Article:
Baltimore's spending panel agreed Wednesday to give H&S Bakery $200,000 to move its Harbor East distribution center as part of a deal officials say will help keep the business in the city.
The Board of Estimates approved the agreement without discussion. Moving the distribution center also stands to financially benefit its owner, John Paterakis, who can use the prime real estate for another purpose. The Harbor East land is eligible for millions of dollars in tax breaks.
Comptroller Joan M. Pratt cast the only dissenting vote on the five-member board.
Pratt said she applauded the bakery for expanding its operations but added that she doesn't believe the company needs the money to complete the move to a 2.8-acre site in East Baltimore's Pulaski Industrial Area. The cash will be used to pay for part of the cost to relocate utilities and toward the developer's architectural and engineering expenses, according to the agreement.
Pratt also said she was disappointed that the city's development arm, the Baltimore Development Corp., failed to negotiate a longer guarantee of employment for the H&S workers. Under the contract, Paterakis agreed to employ at least 70 workers at the new site for six months or face a $2,800 fine for each worker under that total. In all, more than 850 people work for the bakery in Baltimore.
"With the new technology, they may need less employees," Pratt said. "Many may be looking at unemployment in six months."
Paterakis has said he expects to need more, not fewer, workers at the new site. It is difficult to build on, he said, and a number of city utilities are located there. The subsidy helped him decide to build on the property, where the Hollander Ridge public housing development once stood, rather than on land in Baltimore County, Paterakis said.
Mayor Stephanie Rawlings-Blake said she expects the city to "more than recoup our investment." She said the bakery is investing nearly $7 million in the old Hollander Ridge site.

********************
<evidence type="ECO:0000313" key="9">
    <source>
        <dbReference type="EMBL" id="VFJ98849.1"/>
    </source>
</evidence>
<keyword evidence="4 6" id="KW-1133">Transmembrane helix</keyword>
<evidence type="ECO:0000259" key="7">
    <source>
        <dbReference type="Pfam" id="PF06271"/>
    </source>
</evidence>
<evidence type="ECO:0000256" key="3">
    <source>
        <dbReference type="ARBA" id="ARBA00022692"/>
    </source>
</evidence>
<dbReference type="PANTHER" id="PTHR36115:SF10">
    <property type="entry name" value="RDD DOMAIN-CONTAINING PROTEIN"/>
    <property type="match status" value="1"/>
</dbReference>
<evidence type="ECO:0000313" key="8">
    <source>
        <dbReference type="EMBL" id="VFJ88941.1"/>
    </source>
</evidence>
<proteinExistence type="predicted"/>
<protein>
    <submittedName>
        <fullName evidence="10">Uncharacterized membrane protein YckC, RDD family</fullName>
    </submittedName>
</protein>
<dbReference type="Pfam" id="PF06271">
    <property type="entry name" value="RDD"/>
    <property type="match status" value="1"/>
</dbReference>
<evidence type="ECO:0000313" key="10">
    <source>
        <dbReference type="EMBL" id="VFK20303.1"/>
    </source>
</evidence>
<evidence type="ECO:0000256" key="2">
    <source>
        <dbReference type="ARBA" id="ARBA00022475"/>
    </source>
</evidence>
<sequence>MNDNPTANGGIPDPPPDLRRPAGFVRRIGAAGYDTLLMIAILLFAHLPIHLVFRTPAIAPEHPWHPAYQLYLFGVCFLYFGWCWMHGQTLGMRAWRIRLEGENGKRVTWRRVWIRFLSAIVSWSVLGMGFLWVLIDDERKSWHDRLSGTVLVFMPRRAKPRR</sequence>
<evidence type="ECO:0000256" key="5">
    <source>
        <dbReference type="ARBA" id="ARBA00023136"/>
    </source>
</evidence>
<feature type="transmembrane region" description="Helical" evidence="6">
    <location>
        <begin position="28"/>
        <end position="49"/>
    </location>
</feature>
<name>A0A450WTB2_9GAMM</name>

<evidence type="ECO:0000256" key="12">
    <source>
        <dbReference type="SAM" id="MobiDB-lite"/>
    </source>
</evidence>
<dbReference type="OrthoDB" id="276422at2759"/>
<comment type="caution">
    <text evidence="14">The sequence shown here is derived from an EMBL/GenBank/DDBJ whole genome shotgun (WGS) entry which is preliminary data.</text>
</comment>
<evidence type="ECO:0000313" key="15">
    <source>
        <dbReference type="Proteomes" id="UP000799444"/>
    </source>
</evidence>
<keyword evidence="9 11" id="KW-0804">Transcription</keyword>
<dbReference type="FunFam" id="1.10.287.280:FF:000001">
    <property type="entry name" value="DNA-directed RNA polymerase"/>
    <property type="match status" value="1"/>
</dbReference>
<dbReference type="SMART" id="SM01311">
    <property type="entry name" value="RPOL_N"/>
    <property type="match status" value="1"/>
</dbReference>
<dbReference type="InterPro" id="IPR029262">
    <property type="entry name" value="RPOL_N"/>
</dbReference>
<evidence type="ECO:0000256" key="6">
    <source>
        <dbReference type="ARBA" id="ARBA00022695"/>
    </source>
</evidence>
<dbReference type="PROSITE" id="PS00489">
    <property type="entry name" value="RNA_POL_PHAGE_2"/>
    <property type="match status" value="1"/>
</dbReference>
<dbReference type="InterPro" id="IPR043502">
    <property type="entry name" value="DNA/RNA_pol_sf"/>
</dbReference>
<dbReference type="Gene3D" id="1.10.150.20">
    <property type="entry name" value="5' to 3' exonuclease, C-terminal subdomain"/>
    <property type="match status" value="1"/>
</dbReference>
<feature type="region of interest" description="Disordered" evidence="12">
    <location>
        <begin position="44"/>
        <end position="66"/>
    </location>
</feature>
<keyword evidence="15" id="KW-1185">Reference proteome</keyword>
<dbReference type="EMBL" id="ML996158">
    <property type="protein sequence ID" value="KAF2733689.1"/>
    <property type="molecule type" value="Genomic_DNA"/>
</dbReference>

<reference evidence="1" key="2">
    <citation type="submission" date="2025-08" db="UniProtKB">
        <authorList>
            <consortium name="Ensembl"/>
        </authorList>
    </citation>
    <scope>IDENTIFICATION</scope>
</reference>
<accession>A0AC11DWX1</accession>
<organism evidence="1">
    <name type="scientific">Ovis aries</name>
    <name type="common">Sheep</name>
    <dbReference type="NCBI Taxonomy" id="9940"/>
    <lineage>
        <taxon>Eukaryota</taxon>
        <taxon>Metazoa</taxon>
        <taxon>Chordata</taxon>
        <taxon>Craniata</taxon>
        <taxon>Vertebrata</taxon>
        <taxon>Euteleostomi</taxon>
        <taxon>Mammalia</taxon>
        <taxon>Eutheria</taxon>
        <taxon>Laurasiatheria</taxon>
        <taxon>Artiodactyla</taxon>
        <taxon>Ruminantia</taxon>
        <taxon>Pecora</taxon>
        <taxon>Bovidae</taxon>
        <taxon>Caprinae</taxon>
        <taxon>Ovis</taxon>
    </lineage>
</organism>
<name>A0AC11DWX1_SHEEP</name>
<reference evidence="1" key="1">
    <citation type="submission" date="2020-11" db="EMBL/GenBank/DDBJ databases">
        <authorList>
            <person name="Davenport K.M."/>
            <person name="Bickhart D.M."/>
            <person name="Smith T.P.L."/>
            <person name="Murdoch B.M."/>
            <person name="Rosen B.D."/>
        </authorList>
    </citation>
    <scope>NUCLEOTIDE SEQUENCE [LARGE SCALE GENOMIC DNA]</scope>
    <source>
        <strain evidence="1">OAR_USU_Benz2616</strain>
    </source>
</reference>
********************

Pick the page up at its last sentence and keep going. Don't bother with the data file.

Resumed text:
"Job creation is critical to a growing city," Rawlings-Blake said in a statement. "My administration always looks for ways to support businesses that want to invest in Baltimore."
Pratt said she wasn't surprised that the spending was approved without any debate. "It was a done deal," Pratt said.
Brenda McKenzie, president of the Baltimore Development Corp., said H&S is "Baltimore-born and -bred," and the $200,000 investment will keep the business in the city.
"The company has indicated no plans to reduce the workforce at the new distribution facility," McKenzie said in a statement. "Under this agreement, H&S will retain 70 jobs for a wide variety of semi-skilled employees, including drivers, maintenance staff and clerical workers."
Council President Bernard C. "Jack" Young supported the spending as an economic development tool.
"It's a business that's important to the city, and [he] wanted to make sure that they remained in Baltimore City," Young's spokesman, Lester Davis, said.
Whether the cash-strapped city should provide subsidies to help successful businesses expand is a continuing point of contention. Under Rawlings-Blake, the city agreed to provide about $400 million in public subsidies for the Harbor Point development.
The $1.8 billion waterfront project is being developed by Michael S. Beatty, who is a former partner of Paterakis. Some critics estimate that the city has given Beatty and Paterakis more than $1 billion in taxpayer assistance to create Harbor East and Harbor Point in a formerly destitute part of the city filled with old warehouses and vacant lots.
The lot that currently houses the bakery is in the city's Enterprise Zone. New development in the zone can get an 80 percent property tax break for five years with a diminishing break for the next five.
Paterakis said has said he wants to build a Whole Foods Market, apartments and condominiums, a parking garage and possibly a department store on the bakery land and nearby properties.
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